The Brussels Design September 2020 has hosted cultural and commercial events for design enthusiasts across the city. The theme of 2020, as described by Design September and in line with the ongoing uncertainty of the world, was change. One aspect of the Design September 2020 agenda was dedicated to contemporary design – the Contemporary Design Market, organised in collaboration with Flanders DC and Wallonie Design. Discover in this article 10 unique designs made by Belgian creatives.
In its second edition, the Contemporary Design Market, that took place 26 and 27 September 2020, has partnered with Adorno to offer a digital and in-person experience for participating designers to share their practices with both local and international audiences. In her latest collection, Tactile Pureness, journalist and Belgian curator Elien Haentjens has shared her best of Contemporary Design Market 2020 with us, highlighting the work of ten emerging and established makers. This collection – which includes sustainable use of material wastes, tactile approaches to textile, and experimental jewellery – speaks to the variety of narratives and identities in the Belgian contemporary design scene as well as the sensual tactility that each piece evokes. Haentjens describes that these “creations are an invitation to slow down and to emotionally connect” and that, with this moment of connection, “their subtle beauty evokes quietness in our turbulent, often digitally driven world”.
1. Gattorre, Axelle Vertommen
In response to the plain, mass-produced scratching posts that stand in many cat owner’s homes, Axelle Vertommen’s Gattorre offers a colourful, aesthetically pleasing edition. The cashmere goat hair upholstered scratching post stands out with its unique shape and eye-catching colours, seamlessly fitting in with the decor around it and providing pets with their own piece of design furniture.
2. Rocking Chair, Bas Pattyn
Designer Bas Pattyn focuses on geometry, structure, and minimalism in his work. These aspects are evident in Rocking Chair, a piece which presents a graphical play between clean and simple lines, merging strong steel frame with draped, PVC mesh seat.
3. Stratum Basim, Daan De Wit
Part of the Stratum Series, started in 2017, Stratum Basim highlights the costly and irreversible waste of materials such as marble, travertin, and other previous materials. To bring attention to this, De Wit’s small-scale process makes use of a technique that produces little waste and utilises leftover materials that would otherwise be difficult to use.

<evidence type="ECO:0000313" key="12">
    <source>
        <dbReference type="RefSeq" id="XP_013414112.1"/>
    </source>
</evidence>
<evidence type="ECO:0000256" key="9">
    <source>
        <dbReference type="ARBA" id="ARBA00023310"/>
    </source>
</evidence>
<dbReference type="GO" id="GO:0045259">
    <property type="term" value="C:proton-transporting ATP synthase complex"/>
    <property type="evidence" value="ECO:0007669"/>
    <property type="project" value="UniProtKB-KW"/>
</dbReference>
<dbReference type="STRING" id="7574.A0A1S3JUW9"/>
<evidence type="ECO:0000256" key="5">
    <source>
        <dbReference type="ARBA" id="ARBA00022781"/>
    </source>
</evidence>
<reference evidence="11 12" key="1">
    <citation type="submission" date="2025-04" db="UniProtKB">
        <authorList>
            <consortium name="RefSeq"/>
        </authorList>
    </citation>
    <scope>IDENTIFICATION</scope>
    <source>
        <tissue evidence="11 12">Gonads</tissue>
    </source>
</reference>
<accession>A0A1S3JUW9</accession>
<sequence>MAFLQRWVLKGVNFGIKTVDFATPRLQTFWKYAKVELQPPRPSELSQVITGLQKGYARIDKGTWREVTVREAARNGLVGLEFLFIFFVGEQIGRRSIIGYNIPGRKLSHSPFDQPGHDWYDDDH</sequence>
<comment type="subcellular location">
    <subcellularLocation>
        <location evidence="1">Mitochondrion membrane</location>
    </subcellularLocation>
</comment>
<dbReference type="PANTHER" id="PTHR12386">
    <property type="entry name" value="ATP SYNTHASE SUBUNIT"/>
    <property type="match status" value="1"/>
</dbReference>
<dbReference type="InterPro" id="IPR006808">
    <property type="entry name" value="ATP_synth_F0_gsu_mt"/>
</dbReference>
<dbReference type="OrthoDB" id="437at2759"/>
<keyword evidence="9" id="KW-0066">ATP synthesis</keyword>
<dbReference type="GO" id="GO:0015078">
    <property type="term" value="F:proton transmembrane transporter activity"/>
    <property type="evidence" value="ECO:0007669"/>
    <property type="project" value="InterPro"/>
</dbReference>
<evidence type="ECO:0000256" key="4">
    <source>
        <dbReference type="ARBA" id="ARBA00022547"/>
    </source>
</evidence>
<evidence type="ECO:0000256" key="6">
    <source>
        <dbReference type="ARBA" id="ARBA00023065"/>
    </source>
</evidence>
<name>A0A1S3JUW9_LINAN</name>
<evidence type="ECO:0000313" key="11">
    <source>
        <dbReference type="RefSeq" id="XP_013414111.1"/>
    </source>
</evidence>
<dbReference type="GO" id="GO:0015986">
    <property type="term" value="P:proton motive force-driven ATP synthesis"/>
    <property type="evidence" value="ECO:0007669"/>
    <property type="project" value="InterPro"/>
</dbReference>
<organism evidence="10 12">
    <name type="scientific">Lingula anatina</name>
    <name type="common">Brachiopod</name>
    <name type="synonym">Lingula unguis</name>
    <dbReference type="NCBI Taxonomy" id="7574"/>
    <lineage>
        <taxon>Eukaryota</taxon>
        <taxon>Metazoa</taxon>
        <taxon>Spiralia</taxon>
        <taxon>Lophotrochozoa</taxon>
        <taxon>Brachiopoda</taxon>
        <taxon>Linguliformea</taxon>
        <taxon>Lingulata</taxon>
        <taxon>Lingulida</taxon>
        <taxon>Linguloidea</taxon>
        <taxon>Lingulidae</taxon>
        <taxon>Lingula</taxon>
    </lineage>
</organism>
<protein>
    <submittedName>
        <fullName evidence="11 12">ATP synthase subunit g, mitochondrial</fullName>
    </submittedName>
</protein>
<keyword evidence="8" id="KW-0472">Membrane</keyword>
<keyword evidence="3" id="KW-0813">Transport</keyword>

4. Gradient Rug, Emma Terweduwe
Produced in collaboration with TextielLab Tilburg, Gradient Rug brings out the tactile qualities of Merino wool, Mohair, linen, and cotton through a process of felting and manipulating after weaving. Through this process, the materials of the rug take on graphic and textural characteristics.
5. Knit Pendant Light, Joachim Froment
Created from recycled plastic, Joachim Froment connects form and function with material in his piece, Knit Pendant Light. Through the piece’s inorganic shape, which draws the eye over its textured surface, and the use of PET, Froment offers a unique, sustainable solution for lighting a space.
6. Ukiyo Candleholders, Niyona
Inspired by the decorative arts and named after the Japanese art genre Ukiyo-e, popular between the seventeenth and nineteenth centuries, Niyona’s Ukiyo Candleholders channel the floating world aesthetic bringing the sublime to their surroundings and giving pleasure to their owner.
7. Off-Round Cabinet (Lapis Lazuli), Pierre De Valck
Pierre De Valck’s Off-Round Cabinet combines aluminium with the semi-precious stone Lapis Lazuli to create a unique piece with an historical narrative. In the case of this piece, the unpolished stone at the centre is estimated to be 65 million years old and was found in the Sar-e-Sang mines in Badakchan, Afghanistan.
8. Balik Bench, Studio Biskt
Studio Biskt reinterprets the seat in their piece Balik Bench by linking a metal frame with a ceramic seat. By juxtaposing fragile clay with strong metal, the studio plays with opposites in design, ultimately taking these materials out of their usual habitats and creating a secure, unique structure.
9. Gemma ex Lapide Petersite Earrings, Studio DŌ
The Gemma ex Lapide project, including an object and earrings created from Pietersite stone, explores the core relationship between stones and jewellery, while also bridging between the body and space. The studio works with stones in an experimental way, focussing on the unique elements each stone possesses and reflecting on the origin of (gem)stones in jewellery.
10. Farley, TheAlfredCollection
TheAlfredCollection’s handwoven Farley carpet is crafted with a mixture of two top-shelf wools from New Zealand, which provides softness, and Portugal, which provides strength. Expert Portuguese weavers who create this piece by hand, alongside these materials, contribute to the durability and unique result which could not be achieved with a machine.